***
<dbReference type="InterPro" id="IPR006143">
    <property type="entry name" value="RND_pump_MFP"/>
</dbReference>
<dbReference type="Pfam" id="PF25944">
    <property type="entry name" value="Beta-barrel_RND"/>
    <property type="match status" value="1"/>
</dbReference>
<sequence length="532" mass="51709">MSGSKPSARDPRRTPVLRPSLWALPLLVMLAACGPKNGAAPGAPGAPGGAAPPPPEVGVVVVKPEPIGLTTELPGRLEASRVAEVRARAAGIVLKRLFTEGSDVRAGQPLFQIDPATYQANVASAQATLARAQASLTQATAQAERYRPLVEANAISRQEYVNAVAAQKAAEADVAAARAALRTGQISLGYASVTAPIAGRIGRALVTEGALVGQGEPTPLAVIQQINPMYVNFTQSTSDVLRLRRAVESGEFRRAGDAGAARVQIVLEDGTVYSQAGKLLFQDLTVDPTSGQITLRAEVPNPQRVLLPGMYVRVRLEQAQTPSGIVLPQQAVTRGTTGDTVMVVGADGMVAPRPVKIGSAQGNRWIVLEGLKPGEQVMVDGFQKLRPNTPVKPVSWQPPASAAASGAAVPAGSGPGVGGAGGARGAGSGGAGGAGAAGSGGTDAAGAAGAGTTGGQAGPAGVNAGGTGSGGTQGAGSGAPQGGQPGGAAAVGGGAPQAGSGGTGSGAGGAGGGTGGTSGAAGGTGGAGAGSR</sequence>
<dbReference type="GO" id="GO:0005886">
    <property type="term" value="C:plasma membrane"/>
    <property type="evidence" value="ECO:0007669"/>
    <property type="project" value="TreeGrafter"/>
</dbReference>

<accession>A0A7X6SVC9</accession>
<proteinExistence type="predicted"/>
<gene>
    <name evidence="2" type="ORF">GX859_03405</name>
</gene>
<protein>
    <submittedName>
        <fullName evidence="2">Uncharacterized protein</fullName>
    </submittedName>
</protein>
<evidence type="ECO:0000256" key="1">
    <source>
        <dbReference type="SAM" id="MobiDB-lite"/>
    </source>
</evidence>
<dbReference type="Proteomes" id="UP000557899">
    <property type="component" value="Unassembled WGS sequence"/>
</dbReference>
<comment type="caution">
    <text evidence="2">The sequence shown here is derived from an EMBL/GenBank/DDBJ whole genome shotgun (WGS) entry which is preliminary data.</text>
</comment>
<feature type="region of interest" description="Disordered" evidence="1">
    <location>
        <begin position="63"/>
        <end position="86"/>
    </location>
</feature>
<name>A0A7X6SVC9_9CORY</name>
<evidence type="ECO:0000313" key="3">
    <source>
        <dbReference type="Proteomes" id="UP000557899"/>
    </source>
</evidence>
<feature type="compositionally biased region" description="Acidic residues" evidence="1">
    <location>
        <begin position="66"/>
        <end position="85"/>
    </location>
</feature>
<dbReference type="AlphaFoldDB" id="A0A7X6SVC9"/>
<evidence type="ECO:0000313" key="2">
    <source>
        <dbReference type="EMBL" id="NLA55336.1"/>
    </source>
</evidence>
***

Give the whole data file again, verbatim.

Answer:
<dbReference type="InterPro" id="IPR006143">
    <property type="entry name" value="RND_pump_MFP"/>
</dbReference>
<dbReference type="Pfam" id="PF25944">
    <property type="entry name" value="Beta-barrel_RND"/>
    <property type="match status" value="1"/>
</dbReference>
<sequence length="532" mass="51709">MSGSKPSARDPRRTPVLRPSLWALPLLVMLAACGPKNGAAPGAPGAPGGAAPPPPEVGVVVVKPEPIGLTTELPGRLEASRVAEVRARAAGIVLKRLFTEGSDVRAGQPLFQIDPATYQANVASAQATLARAQASLTQATAQAERYRPLVEANAISRQEYVNAVAAQKAAEADVAAARAALRTGQISLGYASVTAPIAGRIGRALVTEGALVGQGEPTPLAVIQQINPMYVNFTQSTSDVLRLRRAVESGEFRRAGDAGAARVQIVLEDGTVYSQAGKLLFQDLTVDPTSGQITLRAEVPNPQRVLLPGMYVRVRLEQAQTPSGIVLPQQAVTRGTTGDTVMVVGADGMVAPRPVKIGSAQGNRWIVLEGLKPGEQVMVDGFQKLRPNTPVKPVSWQPPASAAASGAAVPAGSGPGVGGAGGARGAGSGGAGGAGAAGSGGTDAAGAAGAGTTGGQAGPAGVNAGGTGSGGTQGAGSGAPQGGQPGGAAAVGGGAPQAGSGGTGSGAGGAGGGTGGTSGAAGGTGGAGAGSR</sequence>
<dbReference type="GO" id="GO:0005886">
    <property type="term" value="C:plasma membrane"/>
    <property type="evidence" value="ECO:0007669"/>
    <property type="project" value="TreeGrafter"/>
</dbReference>

<accession>A0A7X6SVC9</accession>
<proteinExistence type="predicted"/>
<gene>
    <name evidence="2" type="ORF">GX859_03405</name>
</gene>
<protein>
    <submittedName>
        <fullName evidence="2">Uncharacterized protein</fullName>
    </submittedName>
</protein>
<evidence type="ECO:0000256" key="1">
    <source>
        <dbReference type="SAM" id="MobiDB-lite"/>
    </source>
</evidence>
<dbReference type="Proteomes" id="UP000557899">
    <property type="component" value="Unassembled WGS sequence"/>
</dbReference>
<comment type="caution">
    <text evidence="2">The sequence shown here is derived from an EMBL/GenBank/DDBJ whole genome shotgun (WGS) entry which is preliminary data.</text>
</comment>
<feature type="region of interest" description="Disordered" evidence="1">
    <location>
        <begin position="63"/>
        <end position="86"/>
    </location>
</feature>
<name>A0A7X6SVC9_9CORY</name>
<evidence type="ECO:0000313" key="3">
    <source>
        <dbReference type="Proteomes" id="UP000557899"/>
    </source>
</evidence>
<feature type="compositionally biased region" description="Acidic residues" evidence="1">
    <location>
        <begin position="66"/>
        <end position="85"/>
    </location>
</feature>
<dbReference type="AlphaFoldDB" id="A0A7X6SVC9"/>
<evidence type="ECO:0000313" key="2">
    <source>
        <dbReference type="EMBL" id="NLA55336.1"/>
    </source>
</evidence>